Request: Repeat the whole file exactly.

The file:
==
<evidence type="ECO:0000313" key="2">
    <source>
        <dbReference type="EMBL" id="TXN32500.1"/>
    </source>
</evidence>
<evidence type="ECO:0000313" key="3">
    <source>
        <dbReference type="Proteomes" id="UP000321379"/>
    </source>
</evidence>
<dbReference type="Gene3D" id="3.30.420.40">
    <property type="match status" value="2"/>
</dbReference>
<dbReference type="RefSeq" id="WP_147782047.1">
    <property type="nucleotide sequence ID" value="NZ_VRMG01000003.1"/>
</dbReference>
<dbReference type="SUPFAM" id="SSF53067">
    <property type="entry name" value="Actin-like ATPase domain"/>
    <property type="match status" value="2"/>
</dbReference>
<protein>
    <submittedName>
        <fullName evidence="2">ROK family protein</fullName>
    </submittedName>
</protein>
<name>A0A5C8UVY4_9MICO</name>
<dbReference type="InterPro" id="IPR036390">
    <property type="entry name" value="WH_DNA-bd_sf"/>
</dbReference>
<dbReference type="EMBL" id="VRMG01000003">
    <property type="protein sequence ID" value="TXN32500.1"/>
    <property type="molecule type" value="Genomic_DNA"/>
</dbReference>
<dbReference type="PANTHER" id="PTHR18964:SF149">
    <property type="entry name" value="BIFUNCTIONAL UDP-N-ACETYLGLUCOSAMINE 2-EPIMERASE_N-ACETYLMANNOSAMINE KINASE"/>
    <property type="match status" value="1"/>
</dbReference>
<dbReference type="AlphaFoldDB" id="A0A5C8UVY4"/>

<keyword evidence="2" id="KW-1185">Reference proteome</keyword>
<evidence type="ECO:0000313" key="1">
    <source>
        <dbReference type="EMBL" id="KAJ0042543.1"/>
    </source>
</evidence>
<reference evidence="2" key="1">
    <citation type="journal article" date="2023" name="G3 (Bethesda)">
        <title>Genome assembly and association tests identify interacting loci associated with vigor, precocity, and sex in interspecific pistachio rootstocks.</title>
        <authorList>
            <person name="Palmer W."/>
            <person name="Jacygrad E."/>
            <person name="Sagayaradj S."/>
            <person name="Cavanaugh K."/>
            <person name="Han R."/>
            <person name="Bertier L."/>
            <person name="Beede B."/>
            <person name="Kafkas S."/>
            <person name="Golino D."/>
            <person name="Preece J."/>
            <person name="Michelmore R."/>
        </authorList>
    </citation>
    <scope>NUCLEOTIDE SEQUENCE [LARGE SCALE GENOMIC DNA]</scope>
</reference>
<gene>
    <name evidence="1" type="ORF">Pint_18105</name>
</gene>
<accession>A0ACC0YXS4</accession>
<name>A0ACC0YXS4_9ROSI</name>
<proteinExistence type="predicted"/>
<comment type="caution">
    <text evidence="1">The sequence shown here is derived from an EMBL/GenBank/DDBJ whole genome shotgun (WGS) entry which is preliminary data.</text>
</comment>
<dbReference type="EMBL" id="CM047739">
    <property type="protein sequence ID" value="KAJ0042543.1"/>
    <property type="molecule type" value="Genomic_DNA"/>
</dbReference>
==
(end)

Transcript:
<evidence type="ECO:0000313" key="2">
    <source>
        <dbReference type="EMBL" id="TXN32500.1"/>
    </source>
</evidence>
<evidence type="ECO:0000313" key="3">
    <source>
        <dbReference type="Proteomes" id="UP000321379"/>
    </source>
</evidence>
<dbReference type="Gene3D" id="3.30.420.40">
    <property type="match status" value="2"/>
</dbReference>
<dbReference type="RefSeq" id="WP_147782047.1">
    <property type="nucleotide sequence ID" value="NZ_VRMG01000003.1"/>
</dbReference>
<dbReference type="SUPFAM" id="SSF53067">
    <property type="entry name" value="Actin-like ATPase domain"/>
    <property type="match status" value="2"/>
</dbReference>
<protein>
    <submittedName>
        <fullName evidence="2">ROK family protein</fullName>
    </submittedName>
</protein>
<name>A0A5C8UVY4_9MICO</name>
<dbReference type="InterPro" id="IPR036390">
    <property type="entry name" value="WH_DNA-bd_sf"/>
</dbReference>
<dbReference type="EMBL" id="VRMG01000003">
    <property type="protein sequence ID" value="TXN32500.1"/>
    <property type="molecule type" value="Genomic_DNA"/>
</dbReference>
<dbReference type="PANTHER" id="PTHR18964:SF149">
    <property type="entry name" value="BIFUNCTIONAL UDP-N-ACETYLGLUCOSAMINE 2-EPIMERASE_N-ACETYLMANNOSAMINE KINASE"/>
    <property type="match status" value="1"/>
</dbReference>
<dbReference type="AlphaFoldDB" id="A0A5C8UVY4"/>

<keyword evidence="2" id="KW-1185">Reference proteome</keyword>
<evidence type="ECO:0000313" key="1">
    <source>
        <dbReference type="EMBL" id="KAJ0042543.1"/>
    </source>
</evidence>
<reference evidence="2" key="1">
    <citation type="journal article" date="2023" name="G3 (Bethesda)">
        <title>Genome assembly and association tests identify interacting loci associated with vigor, precocity, and sex in interspecific pistachio rootstocks.</title>
        <authorList>
            <person name="Palmer W."/>
            <person name="Jacygrad E."/>
            <person name="Sagayaradj S."/>
            <person name="Cavanaugh K."/>
            <person name="Han R."/>
            <person name="Bertier L."/>
            <person name="Beede B."/>
            <person name="Kafkas S."/>
            <person name="Golino D."/>
            <person name="Preece J."/>
            <person name="Michelmore R."/>
        </authorList>
    </citation>
    <scope>NUCLEOTIDE SEQUENCE [LARGE SCALE GENOMIC DNA]</scope>
</reference>
<gene>
    <name evidence="1" type="ORF">Pint_18105</name>
</gene>
<accession>A0ACC0YXS4</accession>
<name>A0ACC0YXS4_9ROSI</name>
<proteinExistence type="predicted"/>
<comment type="caution">
    <text evidence="1">The sequence shown here is derived from an EMBL/GenBank/DDBJ whole genome shotgun (WGS) entry which is preliminary data.</text>
</comment>
<dbReference type="EMBL" id="CM047739">
    <property type="protein sequence ID" value="KAJ0042543.1"/>
    <property type="molecule type" value="Genomic_DNA"/>
</dbReference>